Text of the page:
Salt Lake 2002 Review

Salt Lake is an entertaining yet brief whirl through just a fraction of the events you might expect.

In February 2002, hundreds of athletes from 84 nations gathered in and around Salt Lake City, Utah, to participate in the Olympic Winter Games. Thirteen separate sporting categories were on display at this iteration of the Games, subdivided into scores of individual events unfolding at dozens of different venues. Speed skating alone offered a total of 18 distinct disciplines and alpine skiing another 10. That's a lot of sports, a lot of pageantry, and a lot of ground to cover for any PC game wishing to bring you a playable version of this remarkable occasion. Nevertheless, into the post-Games hangover wades Infogrames with the impressively titled but disappointingly endowed Salt Lake 2002. Despite a slick presentation and several clearly enjoyable moments, Salt Lake fails to capture the magnitude of this periodic winter spectacle and is in reality an entertaining yet brief whirl through just a fraction of the events you might expect.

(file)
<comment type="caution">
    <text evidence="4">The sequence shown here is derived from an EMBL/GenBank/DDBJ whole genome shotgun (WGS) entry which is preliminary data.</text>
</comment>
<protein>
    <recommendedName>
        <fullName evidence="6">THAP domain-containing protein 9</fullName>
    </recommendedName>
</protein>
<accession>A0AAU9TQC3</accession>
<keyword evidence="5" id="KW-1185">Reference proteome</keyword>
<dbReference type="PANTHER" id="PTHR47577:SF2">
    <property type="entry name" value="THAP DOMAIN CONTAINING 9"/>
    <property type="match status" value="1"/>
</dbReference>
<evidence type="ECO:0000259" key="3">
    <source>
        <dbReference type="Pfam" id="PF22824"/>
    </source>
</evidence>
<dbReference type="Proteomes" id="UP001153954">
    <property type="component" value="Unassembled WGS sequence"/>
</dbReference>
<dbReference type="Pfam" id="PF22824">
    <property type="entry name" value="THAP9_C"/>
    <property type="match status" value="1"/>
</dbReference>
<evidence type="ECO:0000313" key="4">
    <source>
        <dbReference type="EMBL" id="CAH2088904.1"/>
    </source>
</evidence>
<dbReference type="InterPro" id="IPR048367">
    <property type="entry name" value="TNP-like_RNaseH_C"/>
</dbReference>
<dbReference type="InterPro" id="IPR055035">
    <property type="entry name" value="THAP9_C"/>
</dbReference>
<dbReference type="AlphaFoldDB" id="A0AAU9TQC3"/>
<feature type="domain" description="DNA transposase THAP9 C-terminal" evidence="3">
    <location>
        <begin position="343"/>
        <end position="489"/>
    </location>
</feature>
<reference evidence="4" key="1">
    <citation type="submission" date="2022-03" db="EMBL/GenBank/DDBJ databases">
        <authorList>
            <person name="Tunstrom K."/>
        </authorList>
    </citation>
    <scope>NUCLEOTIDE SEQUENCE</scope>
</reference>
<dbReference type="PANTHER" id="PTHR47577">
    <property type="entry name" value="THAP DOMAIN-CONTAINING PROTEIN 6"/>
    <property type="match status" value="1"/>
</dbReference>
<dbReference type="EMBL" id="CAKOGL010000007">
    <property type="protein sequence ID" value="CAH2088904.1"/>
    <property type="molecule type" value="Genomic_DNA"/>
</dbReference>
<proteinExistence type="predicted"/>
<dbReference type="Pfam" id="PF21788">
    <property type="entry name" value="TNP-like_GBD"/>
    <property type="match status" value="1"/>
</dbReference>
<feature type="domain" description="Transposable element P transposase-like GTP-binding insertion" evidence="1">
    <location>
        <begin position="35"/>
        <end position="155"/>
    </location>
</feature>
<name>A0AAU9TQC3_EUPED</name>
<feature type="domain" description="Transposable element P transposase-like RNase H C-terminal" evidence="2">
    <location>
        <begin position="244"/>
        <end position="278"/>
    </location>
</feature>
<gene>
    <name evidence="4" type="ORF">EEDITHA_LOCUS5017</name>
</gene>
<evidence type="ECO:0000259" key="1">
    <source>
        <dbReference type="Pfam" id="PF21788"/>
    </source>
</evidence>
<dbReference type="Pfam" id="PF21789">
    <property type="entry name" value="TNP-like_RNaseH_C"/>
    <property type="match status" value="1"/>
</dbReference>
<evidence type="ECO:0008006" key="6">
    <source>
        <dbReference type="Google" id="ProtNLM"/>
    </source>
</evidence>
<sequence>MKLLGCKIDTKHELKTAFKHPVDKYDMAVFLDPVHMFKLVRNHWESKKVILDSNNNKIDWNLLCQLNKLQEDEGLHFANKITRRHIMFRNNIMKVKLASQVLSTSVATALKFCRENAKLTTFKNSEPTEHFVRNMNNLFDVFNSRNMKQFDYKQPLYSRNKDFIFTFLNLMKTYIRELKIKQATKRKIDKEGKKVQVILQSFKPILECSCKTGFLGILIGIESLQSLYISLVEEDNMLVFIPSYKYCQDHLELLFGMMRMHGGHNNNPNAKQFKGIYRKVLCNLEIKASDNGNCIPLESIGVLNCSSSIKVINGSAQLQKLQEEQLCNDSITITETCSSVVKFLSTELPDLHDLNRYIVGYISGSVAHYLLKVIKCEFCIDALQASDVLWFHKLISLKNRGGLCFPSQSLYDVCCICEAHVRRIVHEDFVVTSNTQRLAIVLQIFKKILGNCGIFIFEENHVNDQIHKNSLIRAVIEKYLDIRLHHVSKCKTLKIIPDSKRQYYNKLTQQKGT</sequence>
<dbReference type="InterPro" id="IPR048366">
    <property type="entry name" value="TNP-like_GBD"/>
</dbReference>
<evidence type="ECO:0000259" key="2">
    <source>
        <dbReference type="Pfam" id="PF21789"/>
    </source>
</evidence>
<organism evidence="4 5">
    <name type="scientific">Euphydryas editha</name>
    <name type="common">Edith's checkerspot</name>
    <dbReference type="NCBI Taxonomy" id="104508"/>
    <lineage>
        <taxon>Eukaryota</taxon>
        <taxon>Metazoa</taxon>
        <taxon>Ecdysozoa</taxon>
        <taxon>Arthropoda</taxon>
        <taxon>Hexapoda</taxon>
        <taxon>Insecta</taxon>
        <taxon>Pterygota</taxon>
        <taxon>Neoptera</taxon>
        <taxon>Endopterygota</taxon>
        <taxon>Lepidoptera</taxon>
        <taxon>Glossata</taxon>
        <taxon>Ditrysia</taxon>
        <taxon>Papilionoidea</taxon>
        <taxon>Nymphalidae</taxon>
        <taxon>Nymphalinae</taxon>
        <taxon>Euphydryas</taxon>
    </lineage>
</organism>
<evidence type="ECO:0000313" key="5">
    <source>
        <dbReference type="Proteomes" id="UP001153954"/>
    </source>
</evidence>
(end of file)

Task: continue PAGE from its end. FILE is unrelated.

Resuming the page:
In ski jumping, there's no turning back.
In ski jumping, there's no turning back.

Six events do not make an Olympics, yet that is precisely the number that Infogrames and developer Attention to Detail has infused into Salt Lake, the "official" computer game of the 2002 Winter Olympics. Worse still, the events that are included are nowhere near a logical cross-section of the Winter Olympics schedule. You say you enjoy hockey, speed skating, and figure skating? Forget it--they didn't make the cut. Nor did cross-country skiing, curling, women's hockey, or more esoteric stuff such as biathlon and Nordic skiing. Instead, the computerized Winter Olympics has been boiled down to a half-dozen rather similar disciplines--men's alpine skiing downhill, men's ski jumping K120 Individual, men's snowboard parallel giant slalom, women's alpine skiing slalom, women's freestyle skiing aerials, and men's two-man bobsleigh. And that simply isn't enough for a game that outwardly appears to represent the entire experience.